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Essays in Private Equity

Sefiloglu, O. (2023). Essays in Private Equity. (Unpublished Doctoral thesis, City, University of London)


The private equity industry has witnessed significant growth during the last two decades, fuelled by the increasing demand by institutional investors. Meanwhile, as the industry matured and competition among fund managers increased, attractive early returns disappeared, and performance persistence diminished, increasing the difficulty of private equity fund manager selection. Moreover, fund managers are better informed about their own quality compared to the potential investors, which constitutes an information asymmetry and exacerbates the difficulty of finding the right fund manager.

This thesis explores the information asymmetry in the private equity industry and its effects on investor behaviour. Chapter 1 evaluates several ways public pension funds (“PPF”) deal with this information asymmetry. I show that fund selections driven by specialist investment consultants overperform. PPFs with experienced trustees need less support from consultants and perform better in internally-driven fund manager selections. Additionally, investors exhibit herd behaviour in their fund manager selection. A strong informational signal by a PPF about a PE fund attracts others to invest in the same fund. Herd behaviour increases under lower information availability and when the source of the informational signal is a more credible PPF.

In Chapter 2, we challenge the use of the internal rate of return (“IRR”) as the main performance measurement tool for private equity funds, and we demonstrate that the IRR is affected by two biases: a convexity bias, and a “quit-whilst-ahead” bias arising because the returns on PE projects tend to covary with their durations. Using a range of parametric and non-parametric estimation techniques, we show that these biases boost fund IRRs by an average of around 3% per annum - a significant proportion of the average net PE fund IRR (around 12% per annum). These results suggest that IRRs misguide investors during the asset allocation andfund selection processes.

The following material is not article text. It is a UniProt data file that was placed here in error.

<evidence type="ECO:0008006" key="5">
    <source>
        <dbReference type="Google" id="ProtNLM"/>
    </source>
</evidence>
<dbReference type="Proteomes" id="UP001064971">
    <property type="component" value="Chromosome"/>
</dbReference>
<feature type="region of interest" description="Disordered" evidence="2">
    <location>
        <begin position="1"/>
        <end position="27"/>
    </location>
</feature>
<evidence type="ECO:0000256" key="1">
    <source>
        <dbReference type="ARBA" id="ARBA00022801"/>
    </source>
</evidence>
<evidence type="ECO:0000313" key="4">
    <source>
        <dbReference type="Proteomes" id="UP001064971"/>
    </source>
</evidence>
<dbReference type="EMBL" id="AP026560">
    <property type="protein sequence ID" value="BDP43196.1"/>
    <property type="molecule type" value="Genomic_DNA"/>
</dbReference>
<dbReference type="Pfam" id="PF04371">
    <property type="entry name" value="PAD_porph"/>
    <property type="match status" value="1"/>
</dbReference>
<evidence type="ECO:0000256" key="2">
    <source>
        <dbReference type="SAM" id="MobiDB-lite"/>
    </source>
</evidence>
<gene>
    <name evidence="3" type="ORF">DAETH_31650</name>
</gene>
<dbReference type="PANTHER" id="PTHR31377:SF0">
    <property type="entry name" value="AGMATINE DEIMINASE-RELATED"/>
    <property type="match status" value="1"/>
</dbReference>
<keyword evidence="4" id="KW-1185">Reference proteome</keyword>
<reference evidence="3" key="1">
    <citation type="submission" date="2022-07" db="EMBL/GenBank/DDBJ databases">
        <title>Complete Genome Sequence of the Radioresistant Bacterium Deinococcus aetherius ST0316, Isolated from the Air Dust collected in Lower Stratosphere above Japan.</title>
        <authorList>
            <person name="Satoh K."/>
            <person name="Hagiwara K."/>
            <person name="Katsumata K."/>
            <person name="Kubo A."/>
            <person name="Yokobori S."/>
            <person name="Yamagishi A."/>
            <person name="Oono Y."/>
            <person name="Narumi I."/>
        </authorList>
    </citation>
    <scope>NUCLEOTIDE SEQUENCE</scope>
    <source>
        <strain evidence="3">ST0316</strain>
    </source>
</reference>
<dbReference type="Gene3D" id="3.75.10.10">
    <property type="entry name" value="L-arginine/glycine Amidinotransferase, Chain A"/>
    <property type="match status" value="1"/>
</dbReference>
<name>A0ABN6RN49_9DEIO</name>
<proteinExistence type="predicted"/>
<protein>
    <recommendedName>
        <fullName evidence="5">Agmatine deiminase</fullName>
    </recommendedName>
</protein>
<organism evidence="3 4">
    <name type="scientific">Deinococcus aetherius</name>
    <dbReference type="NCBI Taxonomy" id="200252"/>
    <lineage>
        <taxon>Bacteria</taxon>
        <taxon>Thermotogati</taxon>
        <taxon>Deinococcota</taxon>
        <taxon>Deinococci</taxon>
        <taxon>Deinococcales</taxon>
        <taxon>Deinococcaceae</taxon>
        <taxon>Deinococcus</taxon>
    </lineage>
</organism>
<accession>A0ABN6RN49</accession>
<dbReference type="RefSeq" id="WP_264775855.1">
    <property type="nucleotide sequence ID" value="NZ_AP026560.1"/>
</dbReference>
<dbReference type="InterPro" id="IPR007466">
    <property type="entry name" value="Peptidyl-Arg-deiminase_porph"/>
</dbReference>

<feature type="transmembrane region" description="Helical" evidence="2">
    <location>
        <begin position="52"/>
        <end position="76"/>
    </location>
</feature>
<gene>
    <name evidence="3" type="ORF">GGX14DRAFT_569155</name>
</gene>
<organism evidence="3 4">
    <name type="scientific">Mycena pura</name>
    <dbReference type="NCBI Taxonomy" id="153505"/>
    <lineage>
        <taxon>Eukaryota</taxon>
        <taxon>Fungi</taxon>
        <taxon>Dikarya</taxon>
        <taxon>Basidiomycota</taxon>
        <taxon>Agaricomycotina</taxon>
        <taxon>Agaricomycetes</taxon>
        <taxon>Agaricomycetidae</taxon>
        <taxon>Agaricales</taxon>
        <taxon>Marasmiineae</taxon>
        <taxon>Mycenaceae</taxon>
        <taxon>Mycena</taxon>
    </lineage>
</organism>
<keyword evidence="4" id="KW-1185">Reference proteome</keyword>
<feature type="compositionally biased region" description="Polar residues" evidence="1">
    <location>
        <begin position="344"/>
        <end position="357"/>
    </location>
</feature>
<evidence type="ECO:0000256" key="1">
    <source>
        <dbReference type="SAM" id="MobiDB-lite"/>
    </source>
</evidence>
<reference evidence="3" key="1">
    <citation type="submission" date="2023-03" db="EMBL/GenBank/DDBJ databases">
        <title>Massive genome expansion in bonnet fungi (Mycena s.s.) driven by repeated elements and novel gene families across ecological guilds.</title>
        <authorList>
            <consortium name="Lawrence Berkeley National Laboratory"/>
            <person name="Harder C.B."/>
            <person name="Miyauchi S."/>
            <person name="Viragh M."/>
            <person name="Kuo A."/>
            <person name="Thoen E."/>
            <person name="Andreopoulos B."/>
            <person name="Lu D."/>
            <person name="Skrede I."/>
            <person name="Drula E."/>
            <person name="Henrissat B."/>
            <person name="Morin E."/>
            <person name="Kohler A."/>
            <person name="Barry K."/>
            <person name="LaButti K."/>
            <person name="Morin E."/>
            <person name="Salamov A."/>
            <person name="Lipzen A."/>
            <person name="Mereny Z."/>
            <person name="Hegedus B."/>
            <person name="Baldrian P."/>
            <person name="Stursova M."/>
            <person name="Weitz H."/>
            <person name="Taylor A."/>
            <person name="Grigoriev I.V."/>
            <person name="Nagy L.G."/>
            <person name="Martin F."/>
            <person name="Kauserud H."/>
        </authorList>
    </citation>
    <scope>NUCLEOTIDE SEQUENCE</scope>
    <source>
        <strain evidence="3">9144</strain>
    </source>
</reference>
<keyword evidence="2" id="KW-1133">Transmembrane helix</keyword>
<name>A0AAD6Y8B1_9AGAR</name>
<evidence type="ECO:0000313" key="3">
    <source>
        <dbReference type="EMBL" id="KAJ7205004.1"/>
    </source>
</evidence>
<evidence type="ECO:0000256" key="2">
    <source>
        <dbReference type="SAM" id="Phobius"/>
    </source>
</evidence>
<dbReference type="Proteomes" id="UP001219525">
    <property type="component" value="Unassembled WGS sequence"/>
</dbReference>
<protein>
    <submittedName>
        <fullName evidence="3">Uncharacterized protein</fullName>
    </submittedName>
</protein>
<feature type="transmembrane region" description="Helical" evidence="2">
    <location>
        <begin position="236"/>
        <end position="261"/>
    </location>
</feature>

In Chapter 3, I assess the quality of the information provided by the fund managers to their investors. I show that adopting fair value accounting increases the accuracy of the interim fund valuations of buyout funds significantly. This increase is accompanied by the increased valuation effort of the private equity funds and is robust to the possible confounding effects of the global financial crisis. Beneficial effects of local fair value measurement standards spill over to other geographies, mainly due to the peer pressure effect. Fair value measurement eliminates the significant heterogeneity in valuation quality from the difference in fund investor profiles.

Publication Type: Thesis (Doctoral)
Subjects: H Social Sciences > HG Finance
H Social Sciences > HJ Public Finance
Departments: Bayes Business School
Bayes Business School > Bayes Business School Doctoral Theses
Doctoral Theses
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